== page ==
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May 26th, 2015

Top Five Nonprofit Photography Tips

Posted by liveBooks

Manuela Marin Salcedo is a research and development team member and content developer at Momenta Workshops. Her expertise is in visual communications and social media. In addition to her work for Momenta, Manuela is working on long-term, independent multimedia projects. Her work has been featured at LookBetween 2014, Fototazo, and Light Work. She was also chosen to participate in the 2014 New York Times Portfolio Review. 

Working with nonprofits provides the opportunity to produce important imagery that can spark global dialogue. The experience can be both rewarding and fulfilling for visual creators. However, many photographers fail to price appropriately (or even at all) for their services.

I have worked with the team at Momenta Workshops to put together a basic list of top tips to consider when beginning your exploration of the nonprofit photography marketplace.


The James House Organization provides community-based child and youth care development programs in Hout Bay, South Africa. Photo © Lukas Spieker/Momenta Workshops 2015.

1. Know if a nonprofit can afford you

Nonprofits who value good imagery will understand strong visuals have an immediate impact on their donors. Before meeting with a client, you’ll need to do your research and see if the group has the budget to afford you. Chances are if they have a staff of more than 10 people, a nice office, and big donations coming from corporations… they can afford you. So negotiate reasonably, and find a way to make their budget work for their needs.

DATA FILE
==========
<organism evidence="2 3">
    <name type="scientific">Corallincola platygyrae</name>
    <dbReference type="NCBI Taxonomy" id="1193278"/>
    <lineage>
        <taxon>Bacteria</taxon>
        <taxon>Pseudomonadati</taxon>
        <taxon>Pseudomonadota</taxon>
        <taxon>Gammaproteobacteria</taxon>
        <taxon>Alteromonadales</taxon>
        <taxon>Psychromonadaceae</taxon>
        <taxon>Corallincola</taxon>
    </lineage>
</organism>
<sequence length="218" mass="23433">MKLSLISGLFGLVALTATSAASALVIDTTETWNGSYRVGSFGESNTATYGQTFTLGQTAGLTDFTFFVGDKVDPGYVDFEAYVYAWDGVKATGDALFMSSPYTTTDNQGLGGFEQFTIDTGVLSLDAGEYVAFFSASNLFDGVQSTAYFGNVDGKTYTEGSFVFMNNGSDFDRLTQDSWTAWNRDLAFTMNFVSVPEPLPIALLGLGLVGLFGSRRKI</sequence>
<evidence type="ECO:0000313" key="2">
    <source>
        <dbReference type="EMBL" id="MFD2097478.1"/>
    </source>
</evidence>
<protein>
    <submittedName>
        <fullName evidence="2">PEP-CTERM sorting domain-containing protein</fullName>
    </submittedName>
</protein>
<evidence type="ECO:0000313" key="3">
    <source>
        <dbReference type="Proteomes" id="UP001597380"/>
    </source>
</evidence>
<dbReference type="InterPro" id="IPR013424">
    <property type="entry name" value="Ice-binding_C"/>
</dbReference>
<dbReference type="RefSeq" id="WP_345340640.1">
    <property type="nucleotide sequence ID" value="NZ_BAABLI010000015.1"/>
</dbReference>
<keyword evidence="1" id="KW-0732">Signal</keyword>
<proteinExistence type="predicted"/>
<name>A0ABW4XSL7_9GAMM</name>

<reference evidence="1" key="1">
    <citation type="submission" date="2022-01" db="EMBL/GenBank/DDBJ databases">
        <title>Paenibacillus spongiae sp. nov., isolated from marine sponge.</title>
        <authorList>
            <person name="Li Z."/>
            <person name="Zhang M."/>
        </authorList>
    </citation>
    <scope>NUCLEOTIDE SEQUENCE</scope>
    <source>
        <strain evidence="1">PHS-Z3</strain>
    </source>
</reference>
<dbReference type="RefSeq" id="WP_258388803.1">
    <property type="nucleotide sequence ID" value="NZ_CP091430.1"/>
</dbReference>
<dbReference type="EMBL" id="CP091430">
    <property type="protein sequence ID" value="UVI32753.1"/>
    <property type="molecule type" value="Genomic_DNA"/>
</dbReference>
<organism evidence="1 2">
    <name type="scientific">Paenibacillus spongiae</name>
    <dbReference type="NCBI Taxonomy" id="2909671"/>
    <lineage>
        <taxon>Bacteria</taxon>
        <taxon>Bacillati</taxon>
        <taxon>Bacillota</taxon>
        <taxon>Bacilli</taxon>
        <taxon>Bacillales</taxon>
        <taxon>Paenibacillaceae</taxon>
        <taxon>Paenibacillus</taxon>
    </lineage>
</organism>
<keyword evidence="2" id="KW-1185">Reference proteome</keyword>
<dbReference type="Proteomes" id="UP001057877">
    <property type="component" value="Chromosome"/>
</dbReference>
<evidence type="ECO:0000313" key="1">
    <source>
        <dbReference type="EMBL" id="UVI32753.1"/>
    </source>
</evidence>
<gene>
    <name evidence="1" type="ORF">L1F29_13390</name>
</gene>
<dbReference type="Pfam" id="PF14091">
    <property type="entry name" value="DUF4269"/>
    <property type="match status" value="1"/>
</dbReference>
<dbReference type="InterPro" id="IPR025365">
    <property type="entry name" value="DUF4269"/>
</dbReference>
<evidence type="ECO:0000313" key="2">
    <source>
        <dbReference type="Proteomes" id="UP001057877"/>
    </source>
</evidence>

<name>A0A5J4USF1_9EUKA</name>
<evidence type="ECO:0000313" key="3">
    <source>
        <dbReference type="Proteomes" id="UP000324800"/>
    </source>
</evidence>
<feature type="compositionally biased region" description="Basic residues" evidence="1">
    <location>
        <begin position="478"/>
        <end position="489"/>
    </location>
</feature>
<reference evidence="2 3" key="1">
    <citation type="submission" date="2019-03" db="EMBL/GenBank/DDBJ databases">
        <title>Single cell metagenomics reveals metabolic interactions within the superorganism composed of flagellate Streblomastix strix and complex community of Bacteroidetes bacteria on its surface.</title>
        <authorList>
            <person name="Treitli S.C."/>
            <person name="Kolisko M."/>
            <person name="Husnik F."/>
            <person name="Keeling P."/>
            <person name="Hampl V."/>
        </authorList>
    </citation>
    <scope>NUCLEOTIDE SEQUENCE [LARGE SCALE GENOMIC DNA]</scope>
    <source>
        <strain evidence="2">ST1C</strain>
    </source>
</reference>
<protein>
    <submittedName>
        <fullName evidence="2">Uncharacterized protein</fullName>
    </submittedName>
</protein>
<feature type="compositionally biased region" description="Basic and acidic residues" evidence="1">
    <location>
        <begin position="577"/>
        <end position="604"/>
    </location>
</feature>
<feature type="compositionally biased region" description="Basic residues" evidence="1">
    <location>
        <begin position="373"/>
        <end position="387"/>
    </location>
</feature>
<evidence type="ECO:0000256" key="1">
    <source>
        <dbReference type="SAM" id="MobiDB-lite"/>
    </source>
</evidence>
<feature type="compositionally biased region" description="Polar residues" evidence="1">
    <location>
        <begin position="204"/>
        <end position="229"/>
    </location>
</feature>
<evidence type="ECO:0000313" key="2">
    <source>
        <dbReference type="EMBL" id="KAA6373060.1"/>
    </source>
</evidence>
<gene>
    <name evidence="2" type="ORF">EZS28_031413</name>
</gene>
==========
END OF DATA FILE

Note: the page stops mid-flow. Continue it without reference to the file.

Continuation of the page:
2. Understand their visual needs

Congratulations! They’ve hired you. Now, you’ll want to be clear on their visual needs and desires before you go out on the shoot. What kinds of issues is this nonprofit grappling with? What images do they tend to use most often? Do they want single image or a photo story? These are all questions you’ll need answers to before you begin photographing.

3. Be clear about your deliverables

Before going into the field, you will also want to be clear about what they can expect from you in terms of deliverables. For example, there is no need to provide them with the RAW images, especially if they do not have the software to process them. So, be upfront if you’re only handing over jpegs. Additionally, be clear about how long they are allowed to use the imagery, and get it in writing. Then, set a reminder on your calendar on the day their use expires. This way, you can reach out to see if they’d like to renew their contract or even hire you to produce new imagery.

4. Be honest with your imagery

Though you are taking what may be considered promotional imagery for marketing purposes, remember nonprofits deal with issues rooted in reality, and their audience will appreciate the real moments you document. For example, anybody that has photographed a group of schoolchildren before knows that things are not fine and dandy at all times. Smiles can turn into frowns in an instant. But explain to the client that these situations provide the opportunity for a volunteer to hug or comfort the upset child, and you’ll want to capture that gesture.

5. Don’t forget to follow up

Follow through is key to making lasting clients. Ask the client what they liked and what they didn’t like from your shoot. Take criticism constructively, and work on that during the next shoot. Follow up with them in 1-2 months to see how the images are working for them and ask if they need more work done during the coming months, the holidays, special events, etc. Keeping in touch with clients will help put yourself above the rest of the pack and keep you valuable to them for their imagery needs!

If you’re interested in going into more detail about these topics, Momenta offers 10% off to all liveBooks members for our workshops, including the one-day The Business of Nonprofit Photography seminars as well as our longer Working with Nonprofits series with Leica Camera. Simply use the discount code LIVEBOOKS. You can learn more about our nonprofit business skills workshops here.


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